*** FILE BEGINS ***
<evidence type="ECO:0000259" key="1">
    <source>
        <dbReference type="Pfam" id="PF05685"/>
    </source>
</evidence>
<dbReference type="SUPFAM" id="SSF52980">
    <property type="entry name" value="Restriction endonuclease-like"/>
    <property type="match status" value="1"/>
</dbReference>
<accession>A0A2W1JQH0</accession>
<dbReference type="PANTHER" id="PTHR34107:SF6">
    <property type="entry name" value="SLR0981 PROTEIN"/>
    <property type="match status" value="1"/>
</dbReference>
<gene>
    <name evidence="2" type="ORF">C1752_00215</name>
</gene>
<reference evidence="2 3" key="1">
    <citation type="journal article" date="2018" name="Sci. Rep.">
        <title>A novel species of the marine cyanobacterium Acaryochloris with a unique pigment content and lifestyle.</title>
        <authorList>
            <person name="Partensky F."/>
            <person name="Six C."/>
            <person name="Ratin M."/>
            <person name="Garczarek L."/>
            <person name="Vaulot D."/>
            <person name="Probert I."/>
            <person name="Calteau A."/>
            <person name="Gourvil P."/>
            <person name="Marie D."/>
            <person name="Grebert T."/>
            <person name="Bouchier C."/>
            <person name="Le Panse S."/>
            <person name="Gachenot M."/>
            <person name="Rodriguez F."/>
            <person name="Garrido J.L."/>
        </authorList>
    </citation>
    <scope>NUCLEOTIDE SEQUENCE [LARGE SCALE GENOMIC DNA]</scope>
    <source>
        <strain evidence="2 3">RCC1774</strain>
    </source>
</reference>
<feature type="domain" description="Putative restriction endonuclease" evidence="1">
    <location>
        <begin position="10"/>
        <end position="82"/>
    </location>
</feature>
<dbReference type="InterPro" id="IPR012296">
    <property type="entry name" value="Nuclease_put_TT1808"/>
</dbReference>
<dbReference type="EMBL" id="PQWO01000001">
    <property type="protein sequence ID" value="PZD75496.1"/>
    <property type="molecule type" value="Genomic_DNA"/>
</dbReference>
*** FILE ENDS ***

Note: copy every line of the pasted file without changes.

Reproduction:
<evidence type="ECO:0000259" key="1">
    <source>
        <dbReference type="Pfam" id="PF05685"/>
    </source>
</evidence>
<dbReference type="SUPFAM" id="SSF52980">
    <property type="entry name" value="Restriction endonuclease-like"/>
    <property type="match status" value="1"/>
</dbReference>
<accession>A0A2W1JQH0</accession>
<dbReference type="PANTHER" id="PTHR34107:SF6">
    <property type="entry name" value="SLR0981 PROTEIN"/>
    <property type="match status" value="1"/>
</dbReference>
<gene>
    <name evidence="2" type="ORF">C1752_00215</name>
</gene>
<reference evidence="2 3" key="1">
    <citation type="journal article" date="2018" name="Sci. Rep.">
        <title>A novel species of the marine cyanobacterium Acaryochloris with a unique pigment content and lifestyle.</title>
        <authorList>
            <person name="Partensky F."/>
            <person name="Six C."/>
            <person name="Ratin M."/>
            <person name="Garczarek L."/>
            <person name="Vaulot D."/>
            <person name="Probert I."/>
            <person name="Calteau A."/>
            <person name="Gourvil P."/>
            <person name="Marie D."/>
            <person name="Grebert T."/>
            <person name="Bouchier C."/>
            <person name="Le Panse S."/>
            <person name="Gachenot M."/>
            <person name="Rodriguez F."/>
            <person name="Garrido J.L."/>
        </authorList>
    </citation>
    <scope>NUCLEOTIDE SEQUENCE [LARGE SCALE GENOMIC DNA]</scope>
    <source>
        <strain evidence="2 3">RCC1774</strain>
    </source>
</reference>
<feature type="domain" description="Putative restriction endonuclease" evidence="1">
    <location>
        <begin position="10"/>
        <end position="82"/>
    </location>
</feature>
<dbReference type="InterPro" id="IPR012296">
    <property type="entry name" value="Nuclease_put_TT1808"/>
</dbReference>
<dbReference type="EMBL" id="PQWO01000001">
    <property type="protein sequence ID" value="PZD75496.1"/>
    <property type="molecule type" value="Genomic_DNA"/>
</dbReference>